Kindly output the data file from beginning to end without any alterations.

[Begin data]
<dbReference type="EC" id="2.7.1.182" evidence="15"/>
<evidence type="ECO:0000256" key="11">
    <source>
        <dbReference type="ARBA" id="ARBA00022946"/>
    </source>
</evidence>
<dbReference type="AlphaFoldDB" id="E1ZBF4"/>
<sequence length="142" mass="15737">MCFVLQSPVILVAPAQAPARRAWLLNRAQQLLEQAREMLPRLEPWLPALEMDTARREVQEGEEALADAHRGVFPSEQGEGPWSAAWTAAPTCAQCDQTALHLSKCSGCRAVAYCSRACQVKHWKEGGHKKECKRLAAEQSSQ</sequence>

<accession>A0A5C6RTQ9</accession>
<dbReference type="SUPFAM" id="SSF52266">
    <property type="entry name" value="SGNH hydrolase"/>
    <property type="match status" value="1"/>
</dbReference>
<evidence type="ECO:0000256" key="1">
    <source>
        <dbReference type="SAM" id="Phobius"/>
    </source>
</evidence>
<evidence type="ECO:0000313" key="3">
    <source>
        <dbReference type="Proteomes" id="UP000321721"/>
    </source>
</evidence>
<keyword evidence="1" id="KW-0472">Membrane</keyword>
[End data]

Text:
<dbReference type="EC" id="2.7.1.182" evidence="15"/>
<evidence type="ECO:0000256" key="11">
    <source>
        <dbReference type="ARBA" id="ARBA00022946"/>
    </source>
</evidence>
<dbReference type="AlphaFoldDB" id="E1ZBF4"/>
<sequence length="142" mass="15737">MCFVLQSPVILVAPAQAPARRAWLLNRAQQLLEQAREMLPRLEPWLPALEMDTARREVQEGEEALADAHRGVFPSEQGEGPWSAAWTAAPTCAQCDQTALHLSKCSGCRAVAYCSRACQVKHWKEGGHKKECKRLAAEQSSQ</sequence>

<accession>A0A5C6RTQ9</accession>
<dbReference type="SUPFAM" id="SSF52266">
    <property type="entry name" value="SGNH hydrolase"/>
    <property type="match status" value="1"/>
</dbReference>
<evidence type="ECO:0000256" key="1">
    <source>
        <dbReference type="SAM" id="Phobius"/>
    </source>
</evidence>
<evidence type="ECO:0000313" key="3">
    <source>
        <dbReference type="Proteomes" id="UP000321721"/>
    </source>
</evidence>
<keyword evidence="1" id="KW-0472">Membrane</keyword>